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Target disk mode over FireWire on an iMac G3

Target disk mode (TDM) is a bootup option on Macintosh computers. It allows a computer in target disk mode to be mounted as an external hard drive by another computer over FireWire or Thunderbolt.

It is accessed by holding the "T" key on the keyboard during computer startup. Some models allow the host computer to use the external drives connected to the target Mac or even use its optical drive.[1]


SCSI Disk Mode

SCSI Disk Mode on a PowerBook 165c

Target disk mode was originally introduced in October 1991 as SCSI Disk Mode in the PowerBook 100, designed for Apple Computer by Sony. However, it was not supported by other early PowerBook models designed by Apple (such as the PowerBook 140, 145, 145B, 150, and 170). SCSI Disk Mode appeared in the PowerBook 160 and 180 in October 1992 and was supported by most subsequent PowerBook designs until SCSI drives were phased out in favor of IDE drives in the PowerBook 190, which used HD Target Mode to convert IDE signals over the external SCSI port. This was superseded by target disk mode as the external SCSI port was phased out in favor of FireWire in 2000 with the "Pismo" PowerBook G3.[2]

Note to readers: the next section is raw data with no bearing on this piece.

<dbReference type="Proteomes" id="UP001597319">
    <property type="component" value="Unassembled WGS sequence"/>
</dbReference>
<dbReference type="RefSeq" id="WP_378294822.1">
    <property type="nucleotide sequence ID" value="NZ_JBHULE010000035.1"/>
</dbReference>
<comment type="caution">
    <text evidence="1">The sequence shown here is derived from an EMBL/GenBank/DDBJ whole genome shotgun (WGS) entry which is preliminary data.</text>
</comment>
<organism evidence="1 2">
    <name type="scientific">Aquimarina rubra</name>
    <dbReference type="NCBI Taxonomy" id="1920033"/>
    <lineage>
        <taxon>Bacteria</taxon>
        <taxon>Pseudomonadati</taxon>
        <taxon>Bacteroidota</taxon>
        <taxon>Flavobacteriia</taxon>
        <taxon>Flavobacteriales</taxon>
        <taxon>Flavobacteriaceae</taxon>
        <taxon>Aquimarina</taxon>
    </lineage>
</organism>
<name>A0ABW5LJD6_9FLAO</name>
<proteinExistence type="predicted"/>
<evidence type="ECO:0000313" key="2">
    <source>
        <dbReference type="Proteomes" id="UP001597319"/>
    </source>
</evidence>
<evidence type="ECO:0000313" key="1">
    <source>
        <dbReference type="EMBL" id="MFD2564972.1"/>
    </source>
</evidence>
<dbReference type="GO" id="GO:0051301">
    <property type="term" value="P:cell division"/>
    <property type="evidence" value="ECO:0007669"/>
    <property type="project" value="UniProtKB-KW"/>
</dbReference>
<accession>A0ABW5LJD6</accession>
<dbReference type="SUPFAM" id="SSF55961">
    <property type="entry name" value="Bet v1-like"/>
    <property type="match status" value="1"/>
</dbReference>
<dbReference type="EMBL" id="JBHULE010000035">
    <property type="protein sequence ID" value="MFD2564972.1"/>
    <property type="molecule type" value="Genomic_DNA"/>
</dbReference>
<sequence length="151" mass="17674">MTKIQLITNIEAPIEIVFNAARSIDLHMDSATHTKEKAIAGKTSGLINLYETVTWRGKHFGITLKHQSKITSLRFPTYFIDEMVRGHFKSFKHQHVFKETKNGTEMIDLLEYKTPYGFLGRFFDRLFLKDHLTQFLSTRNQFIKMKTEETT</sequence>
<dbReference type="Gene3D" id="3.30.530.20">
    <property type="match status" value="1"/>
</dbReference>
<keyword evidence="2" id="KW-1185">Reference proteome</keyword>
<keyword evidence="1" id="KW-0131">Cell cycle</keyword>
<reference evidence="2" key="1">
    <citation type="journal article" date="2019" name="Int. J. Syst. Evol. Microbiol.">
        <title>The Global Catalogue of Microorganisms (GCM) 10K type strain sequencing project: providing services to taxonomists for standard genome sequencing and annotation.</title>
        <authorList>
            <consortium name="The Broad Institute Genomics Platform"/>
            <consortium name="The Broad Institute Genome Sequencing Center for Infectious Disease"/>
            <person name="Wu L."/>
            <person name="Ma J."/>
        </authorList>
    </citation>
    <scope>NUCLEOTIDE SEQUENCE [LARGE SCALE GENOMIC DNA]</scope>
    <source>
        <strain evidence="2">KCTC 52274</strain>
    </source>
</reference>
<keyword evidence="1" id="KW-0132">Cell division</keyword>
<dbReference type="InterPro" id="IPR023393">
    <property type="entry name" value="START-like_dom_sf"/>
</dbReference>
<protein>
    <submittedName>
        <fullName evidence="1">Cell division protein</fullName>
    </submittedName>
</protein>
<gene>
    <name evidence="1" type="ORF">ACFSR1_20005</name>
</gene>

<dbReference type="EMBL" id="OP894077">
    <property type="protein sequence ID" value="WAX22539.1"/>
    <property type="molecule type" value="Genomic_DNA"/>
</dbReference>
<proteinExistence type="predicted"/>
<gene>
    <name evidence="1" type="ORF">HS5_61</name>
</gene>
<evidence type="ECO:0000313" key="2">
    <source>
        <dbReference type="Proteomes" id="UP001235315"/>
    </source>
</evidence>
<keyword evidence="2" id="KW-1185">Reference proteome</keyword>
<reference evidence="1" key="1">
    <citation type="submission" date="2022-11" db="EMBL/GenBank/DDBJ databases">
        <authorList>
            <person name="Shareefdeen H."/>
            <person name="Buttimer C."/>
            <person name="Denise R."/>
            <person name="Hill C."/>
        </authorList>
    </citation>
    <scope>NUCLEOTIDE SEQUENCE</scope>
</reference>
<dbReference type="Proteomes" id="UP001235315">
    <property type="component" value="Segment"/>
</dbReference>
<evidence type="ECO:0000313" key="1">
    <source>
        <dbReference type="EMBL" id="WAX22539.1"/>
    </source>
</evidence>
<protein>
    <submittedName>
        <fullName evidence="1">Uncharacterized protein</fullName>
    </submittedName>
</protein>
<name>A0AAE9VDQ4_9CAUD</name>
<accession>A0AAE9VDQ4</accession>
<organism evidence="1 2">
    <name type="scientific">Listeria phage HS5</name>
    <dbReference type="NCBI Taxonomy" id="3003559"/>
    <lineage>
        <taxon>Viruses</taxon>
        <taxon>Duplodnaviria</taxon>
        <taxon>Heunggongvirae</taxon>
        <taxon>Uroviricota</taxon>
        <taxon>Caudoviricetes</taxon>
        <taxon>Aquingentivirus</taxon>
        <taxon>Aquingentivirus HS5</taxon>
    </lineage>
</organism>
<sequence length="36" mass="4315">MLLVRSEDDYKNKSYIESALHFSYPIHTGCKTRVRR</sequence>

Supported interfaces[]


In the transition to Apple Silicon, starting in November 2020 with Macs with the Apple M1 processor, target disk mode was replaced with Mac Sharing Mode.[3][4]


  1. Borrow an optical drive from another Mac by Rob Griffiths, Macworld. 2007-03-26.
  2. SCSI Disk Mode, 68k Macintosh Liberation Army Wiki. Accessed 2020-10-06.
  3. Apple Silicon Macs will offer new macOS Recovery options, replace Target Disk Mode with Sharing Mode by Chance Miller, 9to5Mac. 2020-06-24.
  4. Transfer files between a Mac with Apple silicon and another Mac, Apple Inc. Accessed 2021-03-26.

See also[]

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